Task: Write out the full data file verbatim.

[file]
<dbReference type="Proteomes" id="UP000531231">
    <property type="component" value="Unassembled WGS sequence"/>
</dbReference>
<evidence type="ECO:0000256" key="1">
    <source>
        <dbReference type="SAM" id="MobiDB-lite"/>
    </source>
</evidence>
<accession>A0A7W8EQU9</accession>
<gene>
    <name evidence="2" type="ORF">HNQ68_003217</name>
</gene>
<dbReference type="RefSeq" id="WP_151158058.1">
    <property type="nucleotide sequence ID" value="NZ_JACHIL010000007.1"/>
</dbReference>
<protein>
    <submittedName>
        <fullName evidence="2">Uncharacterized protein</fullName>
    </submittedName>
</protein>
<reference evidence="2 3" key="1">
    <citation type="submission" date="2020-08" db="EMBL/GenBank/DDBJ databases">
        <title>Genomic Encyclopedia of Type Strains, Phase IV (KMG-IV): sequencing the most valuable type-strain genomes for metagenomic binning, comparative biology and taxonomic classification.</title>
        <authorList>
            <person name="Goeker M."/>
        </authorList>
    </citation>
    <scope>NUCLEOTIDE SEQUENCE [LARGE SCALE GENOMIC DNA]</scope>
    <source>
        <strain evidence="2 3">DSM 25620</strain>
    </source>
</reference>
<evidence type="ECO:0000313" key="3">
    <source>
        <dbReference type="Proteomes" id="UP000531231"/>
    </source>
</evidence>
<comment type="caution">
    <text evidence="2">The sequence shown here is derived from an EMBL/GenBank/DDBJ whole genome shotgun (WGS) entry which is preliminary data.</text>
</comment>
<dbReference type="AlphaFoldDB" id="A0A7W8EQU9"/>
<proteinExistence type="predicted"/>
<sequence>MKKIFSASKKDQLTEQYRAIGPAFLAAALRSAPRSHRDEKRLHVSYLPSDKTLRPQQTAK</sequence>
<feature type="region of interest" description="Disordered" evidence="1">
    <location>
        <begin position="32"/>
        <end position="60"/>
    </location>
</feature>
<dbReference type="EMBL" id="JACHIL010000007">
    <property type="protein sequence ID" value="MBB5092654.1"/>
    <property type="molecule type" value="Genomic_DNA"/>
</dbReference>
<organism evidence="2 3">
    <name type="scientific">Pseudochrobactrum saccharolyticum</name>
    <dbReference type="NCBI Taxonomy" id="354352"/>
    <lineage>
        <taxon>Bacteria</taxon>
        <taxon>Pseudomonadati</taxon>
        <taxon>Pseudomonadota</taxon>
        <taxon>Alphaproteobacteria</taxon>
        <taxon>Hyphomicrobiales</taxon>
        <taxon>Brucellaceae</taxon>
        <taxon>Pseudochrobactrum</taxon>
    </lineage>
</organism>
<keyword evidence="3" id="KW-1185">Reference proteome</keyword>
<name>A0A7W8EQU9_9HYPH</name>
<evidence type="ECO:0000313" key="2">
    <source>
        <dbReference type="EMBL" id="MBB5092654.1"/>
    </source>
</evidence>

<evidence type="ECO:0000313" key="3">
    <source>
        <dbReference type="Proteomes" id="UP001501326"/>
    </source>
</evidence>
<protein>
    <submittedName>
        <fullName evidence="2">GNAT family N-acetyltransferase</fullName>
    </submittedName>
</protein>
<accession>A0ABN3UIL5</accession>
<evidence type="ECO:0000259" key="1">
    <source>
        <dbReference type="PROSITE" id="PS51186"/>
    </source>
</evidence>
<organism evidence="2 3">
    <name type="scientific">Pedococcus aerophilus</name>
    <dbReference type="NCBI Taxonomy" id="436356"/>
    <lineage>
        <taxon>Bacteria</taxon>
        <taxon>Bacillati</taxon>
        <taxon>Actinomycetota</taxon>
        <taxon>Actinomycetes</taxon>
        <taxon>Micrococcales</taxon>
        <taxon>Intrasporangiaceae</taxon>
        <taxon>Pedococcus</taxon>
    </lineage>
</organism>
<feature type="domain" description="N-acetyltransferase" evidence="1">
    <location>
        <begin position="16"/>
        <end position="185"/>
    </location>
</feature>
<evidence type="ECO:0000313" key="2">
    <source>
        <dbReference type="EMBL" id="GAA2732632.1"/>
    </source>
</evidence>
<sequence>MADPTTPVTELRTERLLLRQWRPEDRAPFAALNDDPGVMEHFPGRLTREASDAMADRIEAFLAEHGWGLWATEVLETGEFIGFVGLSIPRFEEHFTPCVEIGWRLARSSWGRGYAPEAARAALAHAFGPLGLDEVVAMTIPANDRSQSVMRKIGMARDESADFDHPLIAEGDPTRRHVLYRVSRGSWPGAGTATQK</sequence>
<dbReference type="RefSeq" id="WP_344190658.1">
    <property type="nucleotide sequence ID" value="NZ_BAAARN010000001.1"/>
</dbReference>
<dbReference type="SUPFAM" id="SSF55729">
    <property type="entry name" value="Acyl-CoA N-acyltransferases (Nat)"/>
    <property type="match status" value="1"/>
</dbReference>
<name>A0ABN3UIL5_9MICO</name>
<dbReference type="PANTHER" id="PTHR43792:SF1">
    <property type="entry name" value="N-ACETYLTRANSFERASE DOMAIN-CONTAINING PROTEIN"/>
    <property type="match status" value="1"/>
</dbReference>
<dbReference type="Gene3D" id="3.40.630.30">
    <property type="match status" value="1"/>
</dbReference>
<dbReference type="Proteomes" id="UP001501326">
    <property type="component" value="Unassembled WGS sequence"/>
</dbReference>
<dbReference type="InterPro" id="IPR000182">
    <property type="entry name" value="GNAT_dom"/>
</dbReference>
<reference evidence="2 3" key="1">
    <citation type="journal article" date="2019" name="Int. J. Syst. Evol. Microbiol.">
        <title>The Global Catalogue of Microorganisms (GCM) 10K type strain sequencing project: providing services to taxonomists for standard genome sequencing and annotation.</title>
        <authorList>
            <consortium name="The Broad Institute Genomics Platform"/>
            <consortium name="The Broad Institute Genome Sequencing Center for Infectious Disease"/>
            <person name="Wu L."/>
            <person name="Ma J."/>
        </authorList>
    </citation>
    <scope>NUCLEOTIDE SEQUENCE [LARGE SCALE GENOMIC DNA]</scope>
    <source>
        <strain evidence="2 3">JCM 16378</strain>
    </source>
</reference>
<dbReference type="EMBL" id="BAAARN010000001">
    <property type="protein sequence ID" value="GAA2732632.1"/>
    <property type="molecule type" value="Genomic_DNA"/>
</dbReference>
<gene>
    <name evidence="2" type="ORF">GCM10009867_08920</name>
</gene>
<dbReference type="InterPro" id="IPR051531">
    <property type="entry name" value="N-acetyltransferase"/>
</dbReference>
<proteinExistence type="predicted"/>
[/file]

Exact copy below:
<dbReference type="Proteomes" id="UP000531231">
    <property type="component" value="Unassembled WGS sequence"/>
</dbReference>
<evidence type="ECO:0000256" key="1">
    <source>
        <dbReference type="SAM" id="MobiDB-lite"/>
    </source>
</evidence>
<accession>A0A7W8EQU9</accession>
<gene>
    <name evidence="2" type="ORF">HNQ68_003217</name>
</gene>
<dbReference type="RefSeq" id="WP_151158058.1">
    <property type="nucleotide sequence ID" value="NZ_JACHIL010000007.1"/>
</dbReference>
<protein>
    <submittedName>
        <fullName evidence="2">Uncharacterized protein</fullName>
    </submittedName>
</protein>
<reference evidence="2 3" key="1">
    <citation type="submission" date="2020-08" db="EMBL/GenBank/DDBJ databases">
        <title>Genomic Encyclopedia of Type Strains, Phase IV (KMG-IV): sequencing the most valuable type-strain genomes for metagenomic binning, comparative biology and taxonomic classification.</title>
        <authorList>
            <person name="Goeker M."/>
        </authorList>
    </citation>
    <scope>NUCLEOTIDE SEQUENCE [LARGE SCALE GENOMIC DNA]</scope>
    <source>
        <strain evidence="2 3">DSM 25620</strain>
    </source>
</reference>
<evidence type="ECO:0000313" key="3">
    <source>
        <dbReference type="Proteomes" id="UP000531231"/>
    </source>
</evidence>
<comment type="caution">
    <text evidence="2">The sequence shown here is derived from an EMBL/GenBank/DDBJ whole genome shotgun (WGS) entry which is preliminary data.</text>
</comment>
<dbReference type="AlphaFoldDB" id="A0A7W8EQU9"/>
<proteinExistence type="predicted"/>
<sequence>MKKIFSASKKDQLTEQYRAIGPAFLAAALRSAPRSHRDEKRLHVSYLPSDKTLRPQQTAK</sequence>
<feature type="region of interest" description="Disordered" evidence="1">
    <location>
        <begin position="32"/>
        <end position="60"/>
    </location>
</feature>
<dbReference type="EMBL" id="JACHIL010000007">
    <property type="protein sequence ID" value="MBB5092654.1"/>
    <property type="molecule type" value="Genomic_DNA"/>
</dbReference>
<organism evidence="2 3">
    <name type="scientific">Pseudochrobactrum saccharolyticum</name>
    <dbReference type="NCBI Taxonomy" id="354352"/>
    <lineage>
        <taxon>Bacteria</taxon>
        <taxon>Pseudomonadati</taxon>
        <taxon>Pseudomonadota</taxon>
        <taxon>Alphaproteobacteria</taxon>
        <taxon>Hyphomicrobiales</taxon>
        <taxon>Brucellaceae</taxon>
        <taxon>Pseudochrobactrum</taxon>
    </lineage>
</organism>
<keyword evidence="3" id="KW-1185">Reference proteome</keyword>
<name>A0A7W8EQU9_9HYPH</name>
<evidence type="ECO:0000313" key="2">
    <source>
        <dbReference type="EMBL" id="MBB5092654.1"/>
    </source>
</evidence>

<evidence type="ECO:0000313" key="3">
    <source>
        <dbReference type="Proteomes" id="UP001501326"/>
    </source>
</evidence>
<protein>
    <submittedName>
        <fullName evidence="2">GNAT family N-acetyltransferase</fullName>
    </submittedName>
</protein>
<accession>A0ABN3UIL5</accession>
<evidence type="ECO:0000259" key="1">
    <source>
        <dbReference type="PROSITE" id="PS51186"/>
    </source>
</evidence>
<organism evidence="2 3">
    <name type="scientific">Pedococcus aerophilus</name>
    <dbReference type="NCBI Taxonomy" id="436356"/>
    <lineage>
        <taxon>Bacteria</taxon>
        <taxon>Bacillati</taxon>
        <taxon>Actinomycetota</taxon>
        <taxon>Actinomycetes</taxon>
        <taxon>Micrococcales</taxon>
        <taxon>Intrasporangiaceae</taxon>
        <taxon>Pedococcus</taxon>
    </lineage>
</organism>
<feature type="domain" description="N-acetyltransferase" evidence="1">
    <location>
        <begin position="16"/>
        <end position="185"/>
    </location>
</feature>
<evidence type="ECO:0000313" key="2">
    <source>
        <dbReference type="EMBL" id="GAA2732632.1"/>
    </source>
</evidence>
<sequence>MADPTTPVTELRTERLLLRQWRPEDRAPFAALNDDPGVMEHFPGRLTREASDAMADRIEAFLAEHGWGLWATEVLETGEFIGFVGLSIPRFEEHFTPCVEIGWRLARSSWGRGYAPEAARAALAHAFGPLGLDEVVAMTIPANDRSQSVMRKIGMARDESADFDHPLIAEGDPTRRHVLYRVSRGSWPGAGTATQK</sequence>
<dbReference type="RefSeq" id="WP_344190658.1">
    <property type="nucleotide sequence ID" value="NZ_BAAARN010000001.1"/>
</dbReference>
<dbReference type="SUPFAM" id="SSF55729">
    <property type="entry name" value="Acyl-CoA N-acyltransferases (Nat)"/>
    <property type="match status" value="1"/>
</dbReference>
<name>A0ABN3UIL5_9MICO</name>
<dbReference type="PANTHER" id="PTHR43792:SF1">
    <property type="entry name" value="N-ACETYLTRANSFERASE DOMAIN-CONTAINING PROTEIN"/>
    <property type="match status" value="1"/>
</dbReference>
<dbReference type="Gene3D" id="3.40.630.30">
    <property type="match status" value="1"/>
</dbReference>
<dbReference type="Proteomes" id="UP001501326">
    <property type="component" value="Unassembled WGS sequence"/>
</dbReference>
<dbReference type="InterPro" id="IPR000182">
    <property type="entry name" value="GNAT_dom"/>
</dbReference>
<reference evidence="2 3" key="1">
    <citation type="journal article" date="2019" name="Int. J. Syst. Evol. Microbiol.">
        <title>The Global Catalogue of Microorganisms (GCM) 10K type strain sequencing project: providing services to taxonomists for standard genome sequencing and annotation.</title>
        <authorList>
            <consortium name="The Broad Institute Genomics Platform"/>
            <consortium name="The Broad Institute Genome Sequencing Center for Infectious Disease"/>
            <person name="Wu L."/>
            <person name="Ma J."/>
        </authorList>
    </citation>
    <scope>NUCLEOTIDE SEQUENCE [LARGE SCALE GENOMIC DNA]</scope>
    <source>
        <strain evidence="2 3">JCM 16378</strain>
    </source>
</reference>
<dbReference type="EMBL" id="BAAARN010000001">
    <property type="protein sequence ID" value="GAA2732632.1"/>
    <property type="molecule type" value="Genomic_DNA"/>
</dbReference>
<gene>
    <name evidence="2" type="ORF">GCM10009867_08920</name>
</gene>
<dbReference type="InterPro" id="IPR051531">
    <property type="entry name" value="N-acetyltransferase"/>
</dbReference>
<proteinExistence type="predicted"/>